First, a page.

DEFINITION of 'L Bond'

An alternative investment vehicle that attempts to provide a high yield for a lender in exchange for bearing the risk that an insurance policy premium or benefits may not be paid. An L bond is an unrated life insurance bond that is used to finance the purchase and premium payments of life insurance settlement contracts purchased in the secondary market. 

BREAKING DOWN 'L Bond'

Life insurance bought from an insurance provider is intended to protect the policyholder’s beneficiaries in the event of the policyholder’s death. An insured party with a life insurance contract can also sell the policy in the insurance secondary market if s/he needs cash now, can’t afford the premium payments, or no longer needs life coverage. The investor who purchases the life insurance policy becomes the beneficiary after the transaction is settled. The buyer is responsible for making the premium payments to the insurance company, and when the original policyholder dies, the buyer receives the payout from the insurer. Life settlement investors buy life insurance policies for more than their surrender value but less than the death benefit of the policies, a strategy known as viatical settlement. These investors aim to make a profit by aligning their expected returns with the life expectancy of the seller. If the seller dies before the expected period, the investor makes a higher return since s/he won’t have to make premium payments anymore. However, if the seller lives longer than expected, the investor earns a lower return. Most investors that invest in these life insurance assets are institutional investors.

Investors that purchase life insurance policies sometimes finance the initial purchases and corresponding premium payments with bonds. Companies issue bonds to secure money to conduct a number of projects. Lenders who purchase bonds are normally paid a coupon rate semi-annually or annually for the duration of the bond’s life. At maturity, the face value of the bond is paid out to the bondholder by the issuing company. In terms of life insurance settlement transactions, the money raised from issuing the bond is used to make the required premium payments to the seller of the life insurance policy. A type of life insurance bond increasingly becoming popular in the financial industry is the L bond.

The L bond is a specialty high-yield bond currently issued by GWG Holdings, based in Minnesota. The company purchases life insurance contracts from seniors in the life insurance settlement market in order to create wealth. In a viatical settlement for example, the company could purchase a $1 million life insurance policy with premium payments of $30,000 a year for $250,000. The funds raised from the L bond are used to purchase and finance additional life insurance assets. When the seller dies, the insurance company pays GWG $1 million. As of 2016, the firm’s portfolio had over 500 policies with a total asset value of $1.15 billion. The value of the L bond will rise and fall depending on how the life insurance policies perform.

The most recent L bond issue of $1 billion was newly offered to the public in 2015 with different maturity terms of 6 months, 1 year, 2 years, 3 years, 5 years, and 7 years. In September 2016, GWG closed its sale of its short-term 6-mth and 1-year bonds and chose instead to focus on its long-term offerings. The interest rates are 5.50%, 6.25%, 7.50%, and 8.50% for its 2-,3-, 5-, and 7-year bonds respectively. Other characteristics of the bond include:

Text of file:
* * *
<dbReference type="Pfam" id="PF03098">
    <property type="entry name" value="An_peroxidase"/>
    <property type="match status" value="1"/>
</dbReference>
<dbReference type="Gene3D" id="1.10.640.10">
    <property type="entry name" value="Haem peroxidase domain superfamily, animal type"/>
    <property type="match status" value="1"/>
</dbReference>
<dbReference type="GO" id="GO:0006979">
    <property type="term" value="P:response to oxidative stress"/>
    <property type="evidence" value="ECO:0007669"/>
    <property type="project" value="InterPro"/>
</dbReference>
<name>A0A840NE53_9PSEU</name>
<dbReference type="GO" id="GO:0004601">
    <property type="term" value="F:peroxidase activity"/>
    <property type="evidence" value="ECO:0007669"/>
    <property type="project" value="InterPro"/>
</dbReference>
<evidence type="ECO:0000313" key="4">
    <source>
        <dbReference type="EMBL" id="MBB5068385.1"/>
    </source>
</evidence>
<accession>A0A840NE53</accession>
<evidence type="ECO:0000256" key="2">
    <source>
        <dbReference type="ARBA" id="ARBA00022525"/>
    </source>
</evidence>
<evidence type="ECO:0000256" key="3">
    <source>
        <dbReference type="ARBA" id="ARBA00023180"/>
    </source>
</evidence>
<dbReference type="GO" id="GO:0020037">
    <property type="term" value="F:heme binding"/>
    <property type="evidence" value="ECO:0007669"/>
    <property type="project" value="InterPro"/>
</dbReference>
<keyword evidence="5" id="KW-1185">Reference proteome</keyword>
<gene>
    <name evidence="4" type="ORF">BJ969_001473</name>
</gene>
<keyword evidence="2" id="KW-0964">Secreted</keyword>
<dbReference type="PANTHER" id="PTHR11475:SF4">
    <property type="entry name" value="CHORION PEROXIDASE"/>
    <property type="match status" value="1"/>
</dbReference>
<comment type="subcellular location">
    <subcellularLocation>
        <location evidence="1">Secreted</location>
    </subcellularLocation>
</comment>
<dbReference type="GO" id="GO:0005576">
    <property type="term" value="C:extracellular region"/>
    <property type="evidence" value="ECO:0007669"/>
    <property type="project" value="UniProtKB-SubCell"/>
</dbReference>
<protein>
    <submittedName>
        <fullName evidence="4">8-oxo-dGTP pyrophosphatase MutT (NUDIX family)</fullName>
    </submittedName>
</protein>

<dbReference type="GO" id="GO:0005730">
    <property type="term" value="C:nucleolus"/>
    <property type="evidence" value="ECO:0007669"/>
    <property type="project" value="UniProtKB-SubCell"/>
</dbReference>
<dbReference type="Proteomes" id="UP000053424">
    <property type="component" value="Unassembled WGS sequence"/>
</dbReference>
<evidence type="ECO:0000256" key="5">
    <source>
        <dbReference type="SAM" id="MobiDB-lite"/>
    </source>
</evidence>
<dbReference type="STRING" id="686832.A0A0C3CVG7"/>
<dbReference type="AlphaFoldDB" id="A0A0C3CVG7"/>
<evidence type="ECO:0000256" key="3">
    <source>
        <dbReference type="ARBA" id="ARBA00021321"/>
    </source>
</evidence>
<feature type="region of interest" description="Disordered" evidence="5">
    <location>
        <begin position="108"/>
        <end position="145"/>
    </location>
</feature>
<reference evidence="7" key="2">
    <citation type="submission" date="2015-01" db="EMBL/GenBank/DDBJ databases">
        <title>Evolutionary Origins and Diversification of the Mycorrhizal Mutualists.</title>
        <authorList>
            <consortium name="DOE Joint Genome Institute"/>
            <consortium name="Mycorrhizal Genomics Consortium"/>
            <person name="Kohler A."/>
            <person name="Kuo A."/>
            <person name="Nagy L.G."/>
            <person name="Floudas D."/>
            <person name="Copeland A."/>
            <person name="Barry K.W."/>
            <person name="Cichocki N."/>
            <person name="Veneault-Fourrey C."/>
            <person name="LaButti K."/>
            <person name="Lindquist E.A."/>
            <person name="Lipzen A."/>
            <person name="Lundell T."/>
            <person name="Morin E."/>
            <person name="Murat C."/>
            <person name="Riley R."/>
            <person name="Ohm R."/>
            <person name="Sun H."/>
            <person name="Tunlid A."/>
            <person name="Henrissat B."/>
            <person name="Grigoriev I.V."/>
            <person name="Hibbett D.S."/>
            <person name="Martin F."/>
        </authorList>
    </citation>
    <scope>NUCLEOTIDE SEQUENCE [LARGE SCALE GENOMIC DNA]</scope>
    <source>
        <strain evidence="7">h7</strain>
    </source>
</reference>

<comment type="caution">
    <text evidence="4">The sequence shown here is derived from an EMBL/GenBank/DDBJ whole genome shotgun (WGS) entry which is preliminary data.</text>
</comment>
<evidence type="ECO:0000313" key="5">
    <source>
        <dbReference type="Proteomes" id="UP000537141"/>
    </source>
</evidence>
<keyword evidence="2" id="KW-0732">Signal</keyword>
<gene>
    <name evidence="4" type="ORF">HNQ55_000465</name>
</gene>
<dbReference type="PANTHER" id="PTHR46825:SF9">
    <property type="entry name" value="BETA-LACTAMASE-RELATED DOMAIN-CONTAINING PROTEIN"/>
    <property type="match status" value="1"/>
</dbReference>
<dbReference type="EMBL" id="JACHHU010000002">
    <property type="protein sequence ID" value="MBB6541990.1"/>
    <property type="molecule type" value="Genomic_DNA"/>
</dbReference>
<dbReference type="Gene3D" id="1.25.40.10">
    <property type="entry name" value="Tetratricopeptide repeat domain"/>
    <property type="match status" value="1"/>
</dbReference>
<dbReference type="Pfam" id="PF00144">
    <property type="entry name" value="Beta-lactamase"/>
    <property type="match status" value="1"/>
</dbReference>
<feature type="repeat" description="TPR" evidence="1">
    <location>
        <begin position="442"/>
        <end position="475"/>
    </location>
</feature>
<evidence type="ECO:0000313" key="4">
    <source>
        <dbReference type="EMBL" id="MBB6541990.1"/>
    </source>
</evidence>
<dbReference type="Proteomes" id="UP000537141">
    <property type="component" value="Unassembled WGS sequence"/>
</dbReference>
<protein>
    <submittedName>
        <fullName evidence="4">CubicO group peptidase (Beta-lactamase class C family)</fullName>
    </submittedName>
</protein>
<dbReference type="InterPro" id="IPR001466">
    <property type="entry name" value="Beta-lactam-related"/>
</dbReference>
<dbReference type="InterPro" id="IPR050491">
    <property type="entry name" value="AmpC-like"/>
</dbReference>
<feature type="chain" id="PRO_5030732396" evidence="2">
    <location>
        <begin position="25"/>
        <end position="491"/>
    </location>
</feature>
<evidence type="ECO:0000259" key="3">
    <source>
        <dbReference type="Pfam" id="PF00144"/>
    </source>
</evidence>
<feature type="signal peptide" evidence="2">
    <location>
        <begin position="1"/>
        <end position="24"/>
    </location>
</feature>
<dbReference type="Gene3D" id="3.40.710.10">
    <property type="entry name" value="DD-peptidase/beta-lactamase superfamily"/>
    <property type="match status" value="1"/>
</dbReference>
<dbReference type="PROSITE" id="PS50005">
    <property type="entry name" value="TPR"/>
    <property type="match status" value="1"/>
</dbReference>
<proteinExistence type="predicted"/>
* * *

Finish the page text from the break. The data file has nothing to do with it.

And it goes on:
• The bonds are sold in denominations of $1,000 and the minimum investment value for any one investor is $25,000.
  • The bonds can be purchased either directly from GWG Holdings or a Depository Trust Company (DTC) participant.
  • An L bondholder has the same interest rate for the entirety of the bond term. If GWG changes its interest rate for the bond, the investor would have the new rate applied to his bond if s/he chooses to renew the bond upon maturity.
  • When the L bond matures, the bond is automatically renewed to a similar offering unless the bond is elected to be redeemed by the investor or the issuer.
  • The bonds are callable. The firm reserves the right to call and redeem any or all of the L bonds at any time without penalty.
  • Bondholders cannot redeem the bond prior to maturity unless in the event of death, insolvency, or disability. For reasons other than the dire circumstances mentioned above, if GWG agrees to redeem a bond, a 6% penalty fee will be applied and subtracted from the amount redeemed.
  • L bonds are illiquid investments. There is no secondary public market for these offerings, therefore, the ability to resell these bonds is highly unlikely.
  • L bonds are not correlated to the market, therefore, the volatility of the financial market typically does not affect the value of the bond.
  • In the event of default, claims for payment among the holders of L bonds and other secured debt holders will be treated equally and without preference.

As with all other investments, caution should be taken when considering an investment in L bonds especially as the bonds are a high risk investment. Their illiquid characteristic means that if the bond is performing poorly, the bondholder has to hold on to it until maturity or pay a 6% redemption fee if applicable. Also, the interest payments on the bonds are linked to the payout if the life insurance policies purchased in the secondary market. If the insured party lives past his/her life expectancy or the insurance company that holds the policy becomes bankrupt, the value of GWG’s portfolio may drop. This could lead to a situation where the firm may be unable to make its interest payments to its L bondholders.

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